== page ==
We had breakfast each day with our Jamaican brothers and sisters. We never went hungry or thirsty thanks to Lisa and her team, even on the day we didn't have any water. Before we opened the gate and let people in, each morning Pastor Muirhead, Reid, or Metts would lead us in a devotion. It was always something to remind us that we were there to work in unity to be a door to those who were broken to come to Jesus. A couple of the mornings Pastor Muirhead led us in the "Hallelujah" chant. It was just as it sounds. He would shout "Hallelujah" and we, with hands raised, would shout it back. It was dual purpose, to beat back the enemy and to charge us up for the day. Once the gates opened, it would be a whirlwind.
Those with tickets were let into the gate, where they registered and were given an arm band and a number. Each color represented different services that were offered. We had pediatricians, general practitioners, a dental team, and the local Lion's Club did eye exams and provided glasses. Once they were registered, they sat under the tent until their number was called. An arm band got you in for one service, if you wanted to see someone in addition, you had to go around and get another number. That helped prevent people from just coming in and hanging out in the air conditioning.
Once under the tent, before entering the building, the crowd was greeted by Pastor Muirhead, who then introduced our pastor, Darryl. Darryl's part was to present the gospel to them. He did it through words, and then he did it using a visual illustration. In the picture below, you see what the containers looked like before he told people that sin taints us all. He would take the sin container and pour it into the you container and it would turn orange. Then he would say Jesus has power to wipe away sin. He would take that Jesus container and pour it into us, and it would turn clear again, and then he would pour into the sin container and it would turn clear to, because Jesus takes all our sin when we trust him. It was a powerful picture, and it made it so easy in the prayer pod to then come back to that as part of the conversation. It was then that the clinic opened in full force.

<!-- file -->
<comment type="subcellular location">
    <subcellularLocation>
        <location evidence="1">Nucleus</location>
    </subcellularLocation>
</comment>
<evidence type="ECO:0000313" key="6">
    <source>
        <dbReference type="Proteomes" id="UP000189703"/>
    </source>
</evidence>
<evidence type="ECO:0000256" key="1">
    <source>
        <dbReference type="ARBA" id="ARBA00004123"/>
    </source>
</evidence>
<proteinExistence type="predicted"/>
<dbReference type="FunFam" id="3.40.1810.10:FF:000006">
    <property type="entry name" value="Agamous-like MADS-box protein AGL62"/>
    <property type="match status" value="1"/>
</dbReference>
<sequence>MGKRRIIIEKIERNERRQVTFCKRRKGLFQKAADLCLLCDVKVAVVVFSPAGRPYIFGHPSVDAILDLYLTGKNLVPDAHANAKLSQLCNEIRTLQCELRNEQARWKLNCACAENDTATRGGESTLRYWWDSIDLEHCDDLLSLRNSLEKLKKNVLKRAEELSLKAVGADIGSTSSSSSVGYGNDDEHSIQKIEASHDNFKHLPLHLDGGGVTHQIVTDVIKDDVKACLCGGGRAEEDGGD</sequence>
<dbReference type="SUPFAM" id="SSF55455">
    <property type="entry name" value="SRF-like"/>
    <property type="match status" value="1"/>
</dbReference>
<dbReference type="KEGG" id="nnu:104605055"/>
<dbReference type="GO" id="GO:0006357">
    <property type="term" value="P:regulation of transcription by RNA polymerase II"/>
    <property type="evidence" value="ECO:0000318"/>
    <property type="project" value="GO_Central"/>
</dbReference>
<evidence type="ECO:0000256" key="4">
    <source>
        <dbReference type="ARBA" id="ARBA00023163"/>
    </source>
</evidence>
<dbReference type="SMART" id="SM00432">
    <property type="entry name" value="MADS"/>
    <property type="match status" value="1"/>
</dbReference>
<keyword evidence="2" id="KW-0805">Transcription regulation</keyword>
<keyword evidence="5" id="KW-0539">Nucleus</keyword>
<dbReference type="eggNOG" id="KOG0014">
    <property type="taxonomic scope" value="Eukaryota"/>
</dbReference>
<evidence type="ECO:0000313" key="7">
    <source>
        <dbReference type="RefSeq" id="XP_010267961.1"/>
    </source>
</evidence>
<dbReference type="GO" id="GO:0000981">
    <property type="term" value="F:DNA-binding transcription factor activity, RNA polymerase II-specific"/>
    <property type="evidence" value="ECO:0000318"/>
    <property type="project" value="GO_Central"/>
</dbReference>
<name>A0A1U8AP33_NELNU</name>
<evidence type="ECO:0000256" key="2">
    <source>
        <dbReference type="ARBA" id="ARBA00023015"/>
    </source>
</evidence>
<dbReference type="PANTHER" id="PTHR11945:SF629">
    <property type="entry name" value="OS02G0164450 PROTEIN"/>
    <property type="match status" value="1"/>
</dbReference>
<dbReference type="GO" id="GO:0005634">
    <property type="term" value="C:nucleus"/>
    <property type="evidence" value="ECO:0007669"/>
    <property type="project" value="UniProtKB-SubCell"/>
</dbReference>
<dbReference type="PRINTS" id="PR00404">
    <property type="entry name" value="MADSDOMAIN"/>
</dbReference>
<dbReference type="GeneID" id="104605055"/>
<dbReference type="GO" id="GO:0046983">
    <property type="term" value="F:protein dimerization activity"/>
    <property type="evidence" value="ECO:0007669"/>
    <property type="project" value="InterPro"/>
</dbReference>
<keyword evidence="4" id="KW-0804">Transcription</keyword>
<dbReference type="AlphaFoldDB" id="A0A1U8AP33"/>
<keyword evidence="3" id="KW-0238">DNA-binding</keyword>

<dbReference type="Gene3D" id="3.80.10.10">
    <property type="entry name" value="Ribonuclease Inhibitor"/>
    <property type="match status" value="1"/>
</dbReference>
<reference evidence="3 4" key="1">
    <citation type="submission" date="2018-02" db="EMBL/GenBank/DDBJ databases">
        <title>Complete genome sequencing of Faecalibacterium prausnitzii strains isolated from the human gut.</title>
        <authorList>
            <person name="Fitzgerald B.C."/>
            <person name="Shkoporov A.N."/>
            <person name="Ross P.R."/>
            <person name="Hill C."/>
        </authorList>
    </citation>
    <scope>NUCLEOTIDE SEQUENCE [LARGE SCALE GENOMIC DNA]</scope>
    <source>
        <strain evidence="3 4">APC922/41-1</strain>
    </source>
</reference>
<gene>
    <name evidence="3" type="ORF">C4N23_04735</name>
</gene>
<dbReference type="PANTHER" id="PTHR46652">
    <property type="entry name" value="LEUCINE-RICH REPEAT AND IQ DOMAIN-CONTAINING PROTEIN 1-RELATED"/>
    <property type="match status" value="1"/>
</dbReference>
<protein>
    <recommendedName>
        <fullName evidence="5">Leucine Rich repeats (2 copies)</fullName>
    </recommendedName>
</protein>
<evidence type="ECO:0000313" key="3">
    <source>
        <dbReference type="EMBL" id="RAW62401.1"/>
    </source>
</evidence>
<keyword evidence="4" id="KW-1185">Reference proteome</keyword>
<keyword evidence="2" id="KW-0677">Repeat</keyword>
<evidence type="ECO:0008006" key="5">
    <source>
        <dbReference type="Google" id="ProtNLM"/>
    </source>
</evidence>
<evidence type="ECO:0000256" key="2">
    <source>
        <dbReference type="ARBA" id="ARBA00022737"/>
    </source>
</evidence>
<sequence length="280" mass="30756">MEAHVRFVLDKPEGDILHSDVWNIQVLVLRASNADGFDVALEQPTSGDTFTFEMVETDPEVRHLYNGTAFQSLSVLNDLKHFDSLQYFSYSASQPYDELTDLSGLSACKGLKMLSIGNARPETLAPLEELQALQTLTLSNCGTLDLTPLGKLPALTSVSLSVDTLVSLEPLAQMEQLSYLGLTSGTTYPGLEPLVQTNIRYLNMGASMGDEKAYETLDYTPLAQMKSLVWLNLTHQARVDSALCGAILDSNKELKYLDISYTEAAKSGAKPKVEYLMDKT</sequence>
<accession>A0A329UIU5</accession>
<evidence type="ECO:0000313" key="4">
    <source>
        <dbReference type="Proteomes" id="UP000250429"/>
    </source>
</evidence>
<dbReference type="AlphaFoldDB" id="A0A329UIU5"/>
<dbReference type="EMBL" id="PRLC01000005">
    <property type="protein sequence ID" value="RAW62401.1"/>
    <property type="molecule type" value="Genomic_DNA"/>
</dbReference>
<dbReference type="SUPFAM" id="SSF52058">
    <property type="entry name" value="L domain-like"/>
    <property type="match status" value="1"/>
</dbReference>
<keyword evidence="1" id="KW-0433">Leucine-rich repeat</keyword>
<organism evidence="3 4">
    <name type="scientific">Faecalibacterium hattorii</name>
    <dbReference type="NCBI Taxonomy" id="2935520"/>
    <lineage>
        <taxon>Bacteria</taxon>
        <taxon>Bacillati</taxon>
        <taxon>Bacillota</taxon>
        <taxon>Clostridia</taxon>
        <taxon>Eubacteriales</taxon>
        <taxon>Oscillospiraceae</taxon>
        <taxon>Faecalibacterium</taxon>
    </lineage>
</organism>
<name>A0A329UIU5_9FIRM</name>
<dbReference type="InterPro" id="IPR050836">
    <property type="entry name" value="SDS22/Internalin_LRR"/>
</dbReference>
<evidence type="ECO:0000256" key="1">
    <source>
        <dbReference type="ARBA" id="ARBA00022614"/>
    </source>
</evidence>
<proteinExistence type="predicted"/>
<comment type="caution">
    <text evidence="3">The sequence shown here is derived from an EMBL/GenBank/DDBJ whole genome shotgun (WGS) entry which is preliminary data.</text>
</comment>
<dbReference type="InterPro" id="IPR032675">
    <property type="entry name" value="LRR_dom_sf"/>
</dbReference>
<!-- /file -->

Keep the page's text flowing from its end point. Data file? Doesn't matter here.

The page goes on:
The Jamaicans handled the intake and the distribution of arm bands and the directing of "traffic" within the clinic. I, for one, was so thankful for their part in this for lots of reasons. One being, even though Jamaicans speak English, wow can they be hard to understand sometimes! On top of that, a lot of Jamaicans intersperse Patois (a local language) with their English...when that happens all bets are off. Another reason was they were able to interact with them in a way that we could not. Often you would hear them refer to the mothers as "Mommy" or elder ladies at "Auntie." And the most important part I think was that they got to see the love of Christ displayed in a tangible way through their neighbors. What a powerful message.
Those of us who were not medically trained or assigned to specific tasks rotated from station to station. It was quickly evident where my strengths were and were not. The first morning I was in the prayer pod. What a privilege to get to talk to people as they were finished at the clinic. I met people who were far from God, and people who humbled me with their walk with Jesus. The most common request I got was for a job. Unemployment and underemployment is a significant problem in Jamaica. It is part and parcel of why the drug trade has such a hold, why there has been such unrest there in the past, and the part of the reason for 12 foot walls everywhere you go.